Doctor Faustus | Literature Criticism Critical Essay by Wilbur Sanders

This literature criticism consists of approximately 24 pages of analysis & critique of Doctor Faustus.
This section contains 6,960 words
(approx. 24 pages at 300 words per page)
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Critical Essay by Wilbur Sanders

SOURCE: "New Wine and the Old Bottles: Doctor Faustus," in The Dramatist and the Received Idea: Studies in the Plays of Marlowe and Shakespeare, Cambridge University Press, 1968. Reprinted in Christopher Marlowe's "Doctor Faustus," edited by Harold Bloom, Chelsea House, 1988, pp. 27-45.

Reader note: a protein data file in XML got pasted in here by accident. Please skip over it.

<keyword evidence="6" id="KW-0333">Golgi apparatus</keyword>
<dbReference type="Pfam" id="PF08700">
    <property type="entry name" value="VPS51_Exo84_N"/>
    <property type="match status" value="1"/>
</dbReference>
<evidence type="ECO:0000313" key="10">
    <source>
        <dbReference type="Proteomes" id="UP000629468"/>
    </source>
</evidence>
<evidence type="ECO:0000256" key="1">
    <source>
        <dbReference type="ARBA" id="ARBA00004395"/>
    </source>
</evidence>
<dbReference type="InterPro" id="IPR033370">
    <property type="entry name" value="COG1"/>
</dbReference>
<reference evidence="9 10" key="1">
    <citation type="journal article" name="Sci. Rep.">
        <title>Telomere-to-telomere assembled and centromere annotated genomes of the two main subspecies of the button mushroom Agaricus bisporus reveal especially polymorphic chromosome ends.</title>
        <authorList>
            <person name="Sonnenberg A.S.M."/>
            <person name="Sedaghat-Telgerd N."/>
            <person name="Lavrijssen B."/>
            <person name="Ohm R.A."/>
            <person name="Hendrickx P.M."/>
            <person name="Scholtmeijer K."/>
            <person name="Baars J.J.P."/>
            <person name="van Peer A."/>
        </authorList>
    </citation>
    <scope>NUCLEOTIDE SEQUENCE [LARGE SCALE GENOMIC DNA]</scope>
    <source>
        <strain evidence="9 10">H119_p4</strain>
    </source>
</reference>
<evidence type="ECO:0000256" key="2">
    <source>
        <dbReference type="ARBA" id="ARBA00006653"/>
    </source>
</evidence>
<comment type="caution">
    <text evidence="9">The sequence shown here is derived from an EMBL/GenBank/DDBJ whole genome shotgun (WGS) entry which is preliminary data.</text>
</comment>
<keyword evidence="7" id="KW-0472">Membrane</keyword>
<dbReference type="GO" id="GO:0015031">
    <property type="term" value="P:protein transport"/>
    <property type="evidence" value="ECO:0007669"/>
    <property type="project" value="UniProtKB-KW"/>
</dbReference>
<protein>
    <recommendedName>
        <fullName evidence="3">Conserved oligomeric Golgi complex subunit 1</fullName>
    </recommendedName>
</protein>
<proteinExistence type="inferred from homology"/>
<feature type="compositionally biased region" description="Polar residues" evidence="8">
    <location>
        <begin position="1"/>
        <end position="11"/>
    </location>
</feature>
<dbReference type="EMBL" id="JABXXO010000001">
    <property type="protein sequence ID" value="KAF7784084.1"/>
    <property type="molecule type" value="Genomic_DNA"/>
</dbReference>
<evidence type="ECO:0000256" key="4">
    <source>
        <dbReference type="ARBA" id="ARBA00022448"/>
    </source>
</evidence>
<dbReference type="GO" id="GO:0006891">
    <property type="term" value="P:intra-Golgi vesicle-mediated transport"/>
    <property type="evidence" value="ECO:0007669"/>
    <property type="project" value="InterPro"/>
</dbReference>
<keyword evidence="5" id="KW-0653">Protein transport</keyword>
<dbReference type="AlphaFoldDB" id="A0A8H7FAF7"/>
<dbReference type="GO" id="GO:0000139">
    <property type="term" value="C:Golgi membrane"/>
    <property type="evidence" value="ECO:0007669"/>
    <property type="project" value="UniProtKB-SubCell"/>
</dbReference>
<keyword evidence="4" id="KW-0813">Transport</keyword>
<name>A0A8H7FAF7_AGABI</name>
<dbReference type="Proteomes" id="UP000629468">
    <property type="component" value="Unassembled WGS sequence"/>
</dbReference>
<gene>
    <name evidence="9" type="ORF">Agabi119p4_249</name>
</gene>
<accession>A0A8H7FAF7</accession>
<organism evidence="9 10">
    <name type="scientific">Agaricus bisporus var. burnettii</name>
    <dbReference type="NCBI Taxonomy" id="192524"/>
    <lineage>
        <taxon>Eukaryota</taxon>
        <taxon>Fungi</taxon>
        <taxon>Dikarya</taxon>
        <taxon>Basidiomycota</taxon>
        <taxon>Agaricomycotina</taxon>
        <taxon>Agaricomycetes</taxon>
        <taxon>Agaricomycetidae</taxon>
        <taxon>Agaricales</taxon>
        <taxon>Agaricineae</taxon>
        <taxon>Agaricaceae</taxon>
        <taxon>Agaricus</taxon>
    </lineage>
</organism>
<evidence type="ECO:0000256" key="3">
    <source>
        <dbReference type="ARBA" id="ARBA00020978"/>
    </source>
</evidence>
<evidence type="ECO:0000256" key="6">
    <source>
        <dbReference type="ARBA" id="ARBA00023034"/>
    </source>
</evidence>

In the following excerpt, Sanders suggests that Faustus represents more than an aspiring Renaissance humanist; he argues that Marlowe meant his audience to "detect a serious moral weakness" in his actions.

Just as, in the treatment of the supernatural order, Marlowe seems to waver between a rather leaden-footed literalism and real imaginative insight, so in the characterisation of the sin for which Faustus is ultimately damned, he seems uncertain of his ground. At times it is seen homiletically as mere presumptuous pride, "a devilish exercise." At times (as...

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This section contains 6,960 words
(approx. 24 pages at 300 words per page)
Buy the Critical Essay by Wilbur Sanders